There is currently great interest in how treatment with fixed-dose combination drug therapy, sometimes referred to as polypill, might improve adherence to medical therapies. The regular and consistent use of recommended medical therapies or medications varies inversely with the number of medications prescribed. The more medications recommended, the less likely a patient is to remember to take them. Among older patients in whom cognitive decline may be present, it is not unusual to encounter patients with prescriptions for 10 to 15 pills daily. A Cochrane systematic review of fixed-dose combination therapy for the prevention of CVD included ≥1 medication known to lower blood pressure and at least 1 known to improve the blood lipid profile (7). The review included 9 randomized trials involving 7,047 individuals. Fixed-dose combination drug therapy improved adherence to recommended medications by 33% (range, 26% to 41%) compared with usual care. A study involving 623 participants from Australian general practices at high risk of or with CVD randomized patients to fixed-dose combination therapy that included a statin and ≥1 other medications to lower blood pressure. After 18 months, the group assigned to fixed-dose combination medical therapy had greater adherence to treatment (70% vs. 40%) (8). Evidence from the FOCUS project, which examined a fixed-dose combination drug strategy to improve adherence to evidence-based medications for the prevention of CVD among 2,118 patients, showed improved adherence using fixed-combination drugs. Younger age, depression, and complex drug treatment plans were identified as predictors of low adherence (9).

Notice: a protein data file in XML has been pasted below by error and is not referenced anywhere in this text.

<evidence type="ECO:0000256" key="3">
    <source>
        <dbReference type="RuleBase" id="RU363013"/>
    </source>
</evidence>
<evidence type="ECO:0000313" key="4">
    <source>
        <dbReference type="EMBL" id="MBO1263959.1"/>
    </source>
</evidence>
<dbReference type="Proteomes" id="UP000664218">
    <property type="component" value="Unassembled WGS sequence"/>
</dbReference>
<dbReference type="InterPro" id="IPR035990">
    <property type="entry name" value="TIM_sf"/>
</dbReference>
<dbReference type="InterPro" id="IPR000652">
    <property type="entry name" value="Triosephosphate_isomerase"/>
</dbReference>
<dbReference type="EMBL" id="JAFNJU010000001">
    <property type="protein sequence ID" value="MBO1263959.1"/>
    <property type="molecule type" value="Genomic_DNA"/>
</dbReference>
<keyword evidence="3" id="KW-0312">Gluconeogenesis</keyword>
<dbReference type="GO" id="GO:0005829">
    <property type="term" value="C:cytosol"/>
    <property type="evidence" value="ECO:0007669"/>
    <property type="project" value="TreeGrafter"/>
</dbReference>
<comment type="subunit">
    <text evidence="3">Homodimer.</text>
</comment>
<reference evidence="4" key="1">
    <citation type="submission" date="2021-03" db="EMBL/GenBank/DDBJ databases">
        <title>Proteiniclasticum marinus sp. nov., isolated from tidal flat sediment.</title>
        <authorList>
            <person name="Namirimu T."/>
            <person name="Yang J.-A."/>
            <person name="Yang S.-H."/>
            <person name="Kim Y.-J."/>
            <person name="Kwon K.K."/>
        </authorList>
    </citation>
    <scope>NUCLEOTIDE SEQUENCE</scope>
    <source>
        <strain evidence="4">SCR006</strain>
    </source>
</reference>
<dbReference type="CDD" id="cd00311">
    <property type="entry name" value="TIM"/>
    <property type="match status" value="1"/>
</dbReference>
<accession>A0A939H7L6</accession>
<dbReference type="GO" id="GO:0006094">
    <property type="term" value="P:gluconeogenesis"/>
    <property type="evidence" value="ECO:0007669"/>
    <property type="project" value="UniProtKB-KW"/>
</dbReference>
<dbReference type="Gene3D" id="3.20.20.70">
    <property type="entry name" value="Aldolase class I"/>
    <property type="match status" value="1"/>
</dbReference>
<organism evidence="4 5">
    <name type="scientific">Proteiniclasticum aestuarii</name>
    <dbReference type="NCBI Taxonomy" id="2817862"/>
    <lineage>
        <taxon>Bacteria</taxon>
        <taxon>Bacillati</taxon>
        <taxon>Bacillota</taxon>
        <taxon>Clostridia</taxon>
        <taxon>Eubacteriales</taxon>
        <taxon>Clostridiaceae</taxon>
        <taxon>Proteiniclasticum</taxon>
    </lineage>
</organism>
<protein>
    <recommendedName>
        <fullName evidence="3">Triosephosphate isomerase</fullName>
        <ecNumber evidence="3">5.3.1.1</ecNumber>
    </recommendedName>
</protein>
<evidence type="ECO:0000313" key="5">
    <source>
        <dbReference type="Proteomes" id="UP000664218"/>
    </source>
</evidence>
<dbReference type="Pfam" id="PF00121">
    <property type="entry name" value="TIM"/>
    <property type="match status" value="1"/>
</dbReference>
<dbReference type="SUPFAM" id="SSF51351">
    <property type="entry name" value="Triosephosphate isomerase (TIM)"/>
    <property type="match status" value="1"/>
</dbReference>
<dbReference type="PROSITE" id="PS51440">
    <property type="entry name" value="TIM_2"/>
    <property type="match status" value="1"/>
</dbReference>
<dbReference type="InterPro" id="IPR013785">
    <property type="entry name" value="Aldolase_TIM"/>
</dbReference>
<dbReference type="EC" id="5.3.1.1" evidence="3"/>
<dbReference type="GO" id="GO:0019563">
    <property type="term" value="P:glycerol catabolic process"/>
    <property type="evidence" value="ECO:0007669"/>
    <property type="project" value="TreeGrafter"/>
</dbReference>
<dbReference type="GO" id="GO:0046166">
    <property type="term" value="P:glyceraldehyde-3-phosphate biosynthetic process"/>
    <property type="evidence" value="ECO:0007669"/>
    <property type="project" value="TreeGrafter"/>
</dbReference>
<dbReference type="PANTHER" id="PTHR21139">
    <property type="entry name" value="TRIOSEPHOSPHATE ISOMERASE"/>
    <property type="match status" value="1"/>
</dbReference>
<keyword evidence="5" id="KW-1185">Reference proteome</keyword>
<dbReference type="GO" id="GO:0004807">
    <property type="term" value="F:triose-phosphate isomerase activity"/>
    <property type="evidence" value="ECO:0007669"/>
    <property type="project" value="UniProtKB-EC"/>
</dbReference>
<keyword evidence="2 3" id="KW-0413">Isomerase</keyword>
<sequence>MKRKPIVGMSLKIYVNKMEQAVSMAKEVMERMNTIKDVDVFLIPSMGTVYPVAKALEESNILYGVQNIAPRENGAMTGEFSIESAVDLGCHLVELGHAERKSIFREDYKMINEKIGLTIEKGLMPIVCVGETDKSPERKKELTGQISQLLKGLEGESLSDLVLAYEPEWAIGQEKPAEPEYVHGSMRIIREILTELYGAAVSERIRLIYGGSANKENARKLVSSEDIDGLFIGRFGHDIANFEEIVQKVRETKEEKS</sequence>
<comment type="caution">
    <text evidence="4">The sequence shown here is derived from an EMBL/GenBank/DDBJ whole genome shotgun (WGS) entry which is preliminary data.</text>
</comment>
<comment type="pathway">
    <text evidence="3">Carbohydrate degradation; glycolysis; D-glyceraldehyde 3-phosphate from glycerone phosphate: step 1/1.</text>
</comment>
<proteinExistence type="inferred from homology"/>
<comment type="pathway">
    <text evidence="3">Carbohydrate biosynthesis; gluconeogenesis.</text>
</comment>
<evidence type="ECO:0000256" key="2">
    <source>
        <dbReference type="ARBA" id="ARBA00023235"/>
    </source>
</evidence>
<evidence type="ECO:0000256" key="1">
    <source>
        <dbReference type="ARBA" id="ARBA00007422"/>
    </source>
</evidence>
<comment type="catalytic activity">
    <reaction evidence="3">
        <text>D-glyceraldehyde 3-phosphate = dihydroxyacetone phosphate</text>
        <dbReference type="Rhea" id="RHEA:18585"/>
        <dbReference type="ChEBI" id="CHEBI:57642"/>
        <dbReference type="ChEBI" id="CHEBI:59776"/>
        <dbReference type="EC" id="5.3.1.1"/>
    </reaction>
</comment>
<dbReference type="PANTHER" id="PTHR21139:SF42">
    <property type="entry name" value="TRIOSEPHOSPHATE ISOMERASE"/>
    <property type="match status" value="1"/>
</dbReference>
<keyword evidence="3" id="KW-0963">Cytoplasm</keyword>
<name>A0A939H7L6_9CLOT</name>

Nurse case management can also be effective to increase adherence to medical therapy. One of the first such programs, the Stanford MULTIFIT program reported >2 decades ago the effectiveness of a nurse-managed outpatient system to modify behavior and improve adherence to medical therapies (10). This program has been expanded by Kaiser Permanente Northern California for many years. Recently, a nurse-led team-based case management program that includes community health workers reported cost-effective results in managing cardiovascular risk factors by optimizing adherence to healthy lifestyle behaviors and prescribed drugs. The intervention group in this randomized trial had significantly greater reductions in blood pressure and cholesterol than the usual care group (11).